Stegall, who said towns such as Cambridge City and Greenville, Tipp City and Versailles in Ohio have done well with preservation, would like RNR to become Richmond’s nonprofit Community Development Corporation, making it eligible for grant funding. Deer said there has been some communication about that idea.
Stegall also would like a stronger Historic Preservation Commission that can take control of abandoned buildings and land-bank them. Land-banking means securing the buildings to prevent further deterioration. Incentives could be offered for investment in those land-banked buildings.
If deterioration stops, restoration costs less; whereas, the necessary investment in more deteriorated buildings exceeds possible returns. Lower costs might mean more people would take a chance on restoring a historic home.
Currently, the HPC is charged with community outreach and promoting historic preservation. It’s working on a pamphlet and website updates to better inform the public about the commission and its preservation role.
In addition, it oversees the Depot, Linden Hill, Harry A. Frankel House and Lauramoore Home conservation districts, considering Certificate of Appropriateness requests for homeowners wishing to make exterior changes or demolish structures within those districts.
During its February meeting, the group voted to allow demolition of four structures along North Ninth and North D streets that would provide land for a planned four-floor building. The four houses, three of which sit alongside the U.S. 27 bridge, have been vacant for decades, with no indication they’d ever be rehabbed. Tina Conti, president of the HPC, said it was a difficult decision made with safety in mind because of the dilapidated conditions of the buildings.
“Sometimes you have to make the tough decision to approve a demolition,” she said.
Stegall and several others opposed the demolition, asking the commission to preserve the historic structures, which were among seven remaining residential structures in the Depot Conservation District.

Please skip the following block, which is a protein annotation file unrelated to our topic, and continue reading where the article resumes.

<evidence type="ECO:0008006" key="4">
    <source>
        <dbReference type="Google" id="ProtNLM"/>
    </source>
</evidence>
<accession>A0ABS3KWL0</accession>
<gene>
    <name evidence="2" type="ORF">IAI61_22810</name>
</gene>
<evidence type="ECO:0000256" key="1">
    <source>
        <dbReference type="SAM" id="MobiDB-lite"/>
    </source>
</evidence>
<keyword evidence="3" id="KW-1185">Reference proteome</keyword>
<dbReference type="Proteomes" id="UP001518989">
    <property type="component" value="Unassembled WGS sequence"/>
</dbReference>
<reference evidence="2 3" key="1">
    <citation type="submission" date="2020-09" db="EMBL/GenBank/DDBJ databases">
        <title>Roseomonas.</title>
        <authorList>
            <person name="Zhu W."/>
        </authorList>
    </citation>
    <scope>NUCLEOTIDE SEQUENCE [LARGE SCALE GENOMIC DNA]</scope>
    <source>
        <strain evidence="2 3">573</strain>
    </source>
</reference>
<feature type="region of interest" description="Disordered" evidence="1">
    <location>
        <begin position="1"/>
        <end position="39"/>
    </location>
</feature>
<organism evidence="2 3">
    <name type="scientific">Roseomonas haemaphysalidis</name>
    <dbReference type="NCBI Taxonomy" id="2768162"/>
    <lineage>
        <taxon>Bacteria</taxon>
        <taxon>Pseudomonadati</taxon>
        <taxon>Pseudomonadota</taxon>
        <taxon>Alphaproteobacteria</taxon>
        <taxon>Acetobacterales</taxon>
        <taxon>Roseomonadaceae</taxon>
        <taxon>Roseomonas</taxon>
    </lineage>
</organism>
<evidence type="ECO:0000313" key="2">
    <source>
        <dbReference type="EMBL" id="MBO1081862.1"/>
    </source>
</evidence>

Members, some of whom live in historic homes, are appointed by the city to fulfill the dual mission. That, according to Snow, is the city government’s historic preservation role.
Demolition decisions fall on commission members; however, earlier intervention could prevent buildings from deteriorating badly enough to require such decisions. All four residences had owners who enabled them to deteriorate.
Bartel joins Stegall in wishing the commission had more teeth. He said the city has resisted expanding the commission’s power during previous overtures, including one about a decade ago when other North Ninth Street buildings were demolished so the Indiana Department of Transportation could reroute the curve just south of the 27 bridge.
“I’ve made several attempts for them to be proactive about preservation, but never got there,” Bartel said.
The city’s expanded code enforcement staff has been bogged down with blight. The city contracts to have houses demolished or secured through emergency actions or Unsafe Building Commission sanctions.
Deer said enforcing codes could absolutely help protect historic residences from catastrophic deterioration. RNR would be open to conversations about its volunteers helping secure neglected historic buildings identified by the Historic Preservation Commission.
“We don’t want houses to fall down,” Deer said.
Bartel had hoped the preservation commission could provide a more proactive approach to protecting historic buildings. Still, he doesn’t fault any of the local organizations, saying they do the best they can without a groundswell of societal support.
For him, that narrows preservation to one question: “Are we willing to do the hard work?”
A version of this article appeared in the March 1 2023 print edition of the Western Wayne News.